• Email a waiver link to volunteers. With an online waiver software, you can email your volunteers a link directly to your waiver. This method works well for organizations with volunteer email lists, allowing them to send out waivers to everyone quickly. The only problem with this method is that you may not know who is attending until your volunteers arrive at the venue.
  • Create a waiver widget for your site. Waiver widgets are accessible to anyone who visits your website. The widget appears as a tab at the bottom of the screen so a volunteer can click, read, and sign your waiver without ever leaving the website.

Of course, your nonprofit doesn’t need to choose just one of these methods. In fact, most organizations can benefit from making use of all three. 

The best way to appeal to more volunteers and help more people feel as comfortable as possible is to distribute your liability waivers in multiple ways. We also recommend having a kiosk available at the volunteer location for those who don’t or can’t sign ahead of time.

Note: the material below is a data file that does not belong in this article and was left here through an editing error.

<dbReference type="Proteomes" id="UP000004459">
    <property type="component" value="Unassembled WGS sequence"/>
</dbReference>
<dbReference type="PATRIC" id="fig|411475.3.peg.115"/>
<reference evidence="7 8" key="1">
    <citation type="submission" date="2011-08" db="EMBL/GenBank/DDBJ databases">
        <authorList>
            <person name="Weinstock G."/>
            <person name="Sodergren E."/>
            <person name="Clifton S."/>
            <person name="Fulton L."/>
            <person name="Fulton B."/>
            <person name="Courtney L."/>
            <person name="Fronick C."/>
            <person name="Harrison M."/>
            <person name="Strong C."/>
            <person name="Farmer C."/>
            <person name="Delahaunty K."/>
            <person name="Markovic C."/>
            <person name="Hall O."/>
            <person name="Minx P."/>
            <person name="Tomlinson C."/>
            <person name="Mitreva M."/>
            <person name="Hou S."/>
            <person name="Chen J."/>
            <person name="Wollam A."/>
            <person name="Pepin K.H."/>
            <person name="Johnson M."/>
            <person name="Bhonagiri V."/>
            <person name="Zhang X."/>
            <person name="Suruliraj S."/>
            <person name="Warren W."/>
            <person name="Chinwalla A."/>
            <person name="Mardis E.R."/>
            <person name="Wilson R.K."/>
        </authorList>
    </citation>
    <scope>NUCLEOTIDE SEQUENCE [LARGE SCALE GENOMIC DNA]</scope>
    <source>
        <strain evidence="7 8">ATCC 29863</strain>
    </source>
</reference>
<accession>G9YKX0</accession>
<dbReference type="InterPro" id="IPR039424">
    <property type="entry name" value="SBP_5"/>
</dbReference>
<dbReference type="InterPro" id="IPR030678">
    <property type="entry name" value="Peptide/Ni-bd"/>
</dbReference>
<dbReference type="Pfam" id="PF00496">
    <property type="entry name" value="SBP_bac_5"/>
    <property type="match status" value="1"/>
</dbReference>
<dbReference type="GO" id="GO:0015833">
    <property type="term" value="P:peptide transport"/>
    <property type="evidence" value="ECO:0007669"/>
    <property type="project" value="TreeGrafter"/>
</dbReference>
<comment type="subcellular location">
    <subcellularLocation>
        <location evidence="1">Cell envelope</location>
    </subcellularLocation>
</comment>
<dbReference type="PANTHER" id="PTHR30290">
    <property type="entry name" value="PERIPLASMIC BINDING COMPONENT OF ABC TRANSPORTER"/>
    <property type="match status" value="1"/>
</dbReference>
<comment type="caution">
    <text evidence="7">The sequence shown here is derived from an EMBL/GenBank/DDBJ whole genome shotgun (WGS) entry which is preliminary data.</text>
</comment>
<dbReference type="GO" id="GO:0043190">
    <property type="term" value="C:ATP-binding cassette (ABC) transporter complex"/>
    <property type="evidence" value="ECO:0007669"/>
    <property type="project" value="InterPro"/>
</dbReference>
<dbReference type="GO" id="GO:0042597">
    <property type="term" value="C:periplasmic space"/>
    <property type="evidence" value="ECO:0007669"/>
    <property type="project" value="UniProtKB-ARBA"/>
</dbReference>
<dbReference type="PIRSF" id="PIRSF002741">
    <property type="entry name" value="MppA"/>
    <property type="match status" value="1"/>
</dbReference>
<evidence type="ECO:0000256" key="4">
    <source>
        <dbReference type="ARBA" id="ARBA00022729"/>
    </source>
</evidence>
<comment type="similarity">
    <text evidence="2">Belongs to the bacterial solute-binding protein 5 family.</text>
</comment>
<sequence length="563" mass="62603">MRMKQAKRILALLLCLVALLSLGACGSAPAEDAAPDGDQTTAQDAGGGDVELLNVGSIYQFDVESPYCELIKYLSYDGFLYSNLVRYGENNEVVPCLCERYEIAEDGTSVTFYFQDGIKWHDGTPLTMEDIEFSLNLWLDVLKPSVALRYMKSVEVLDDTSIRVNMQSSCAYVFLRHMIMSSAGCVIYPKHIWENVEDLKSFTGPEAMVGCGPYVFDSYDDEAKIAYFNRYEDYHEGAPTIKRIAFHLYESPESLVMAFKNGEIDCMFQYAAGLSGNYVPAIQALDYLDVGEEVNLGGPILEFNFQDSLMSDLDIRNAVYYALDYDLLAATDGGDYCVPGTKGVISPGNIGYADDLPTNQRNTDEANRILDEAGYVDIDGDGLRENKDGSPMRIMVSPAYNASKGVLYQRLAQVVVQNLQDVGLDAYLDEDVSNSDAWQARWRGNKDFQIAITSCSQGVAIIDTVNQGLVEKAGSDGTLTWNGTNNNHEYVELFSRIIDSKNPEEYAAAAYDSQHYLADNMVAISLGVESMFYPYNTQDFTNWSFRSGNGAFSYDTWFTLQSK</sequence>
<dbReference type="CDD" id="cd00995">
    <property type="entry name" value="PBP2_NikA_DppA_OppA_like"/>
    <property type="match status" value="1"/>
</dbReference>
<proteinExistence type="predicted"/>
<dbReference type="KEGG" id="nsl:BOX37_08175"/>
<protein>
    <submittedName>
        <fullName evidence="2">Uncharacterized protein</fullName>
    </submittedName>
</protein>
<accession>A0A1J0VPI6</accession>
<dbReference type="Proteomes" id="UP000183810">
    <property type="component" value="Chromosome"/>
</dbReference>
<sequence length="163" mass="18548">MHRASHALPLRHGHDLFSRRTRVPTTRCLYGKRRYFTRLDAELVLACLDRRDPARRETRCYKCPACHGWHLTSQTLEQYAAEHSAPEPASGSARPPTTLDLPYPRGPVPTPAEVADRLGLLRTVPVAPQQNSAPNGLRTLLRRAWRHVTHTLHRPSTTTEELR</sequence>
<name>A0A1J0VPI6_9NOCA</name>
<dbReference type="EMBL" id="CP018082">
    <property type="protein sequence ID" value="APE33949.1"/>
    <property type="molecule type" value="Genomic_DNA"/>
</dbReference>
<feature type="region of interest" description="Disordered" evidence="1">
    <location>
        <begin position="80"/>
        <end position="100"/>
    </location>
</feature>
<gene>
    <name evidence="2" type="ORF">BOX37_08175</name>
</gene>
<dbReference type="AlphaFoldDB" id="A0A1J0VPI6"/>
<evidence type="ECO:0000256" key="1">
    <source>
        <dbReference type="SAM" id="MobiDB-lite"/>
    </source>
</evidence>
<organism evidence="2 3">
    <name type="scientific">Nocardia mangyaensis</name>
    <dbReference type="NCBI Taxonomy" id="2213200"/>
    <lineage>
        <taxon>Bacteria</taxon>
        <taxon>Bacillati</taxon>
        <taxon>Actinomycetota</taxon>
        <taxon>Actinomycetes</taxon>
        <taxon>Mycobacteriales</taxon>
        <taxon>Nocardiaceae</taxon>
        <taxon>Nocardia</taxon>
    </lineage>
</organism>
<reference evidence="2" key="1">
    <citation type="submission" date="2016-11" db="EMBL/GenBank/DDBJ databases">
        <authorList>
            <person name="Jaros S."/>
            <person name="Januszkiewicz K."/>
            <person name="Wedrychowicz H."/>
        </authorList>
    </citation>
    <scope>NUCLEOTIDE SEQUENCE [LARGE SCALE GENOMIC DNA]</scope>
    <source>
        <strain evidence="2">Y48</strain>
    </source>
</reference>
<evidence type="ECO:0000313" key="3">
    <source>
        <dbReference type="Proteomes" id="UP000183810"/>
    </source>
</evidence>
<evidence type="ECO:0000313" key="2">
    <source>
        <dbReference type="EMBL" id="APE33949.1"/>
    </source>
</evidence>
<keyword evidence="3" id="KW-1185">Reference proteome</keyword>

6. Check-in and Data Downloads

As mentioned, your waivers can be used to collect a variety of important information. Along with helping to protect your organization from liability, your waivers can also help with your check-in process. When you encourage supporters to sign a waiver before showing up for their volunteer work shift, you can use the list of names generated from the waivers as a check-in resource.

Those who have already signed their waivers can be marked “present” when they arrive on site to volunteer. Meanwhile, those who haven’t yet signed can be asked to do so when they check in.

After the event is over, your nonprofit will have all sorts of data about each of your supporters and volunteers. You’ll likely conduct prospect research about various supporters to identify potential fundraising opportunities and benchmark your organization’s results compared to national statistics and data.

Integrating waiver software with a CRM streamlines this data into a more digestible format, allowing you to pair information collected from your waiver to volunteer and supporter profiles. Plus, keeping all of your data in one unified CRM system will be highly preferable to sifting through stacks of paper for your staff. 

Your organization’s volunteer program is amazing. You have wonderful people who are highly driven and ready to help you succeed. But taking your program to the next level means solidifying details necessary for success, such as your waivers. 

Little enhancements, like the ones detailed in this guide, implemented throughout your volunteer program will create a stronger overall volunteer experience. If you’re interested in purchasing an online waiver solution, do your research to find the right one for your organization’s particular needs.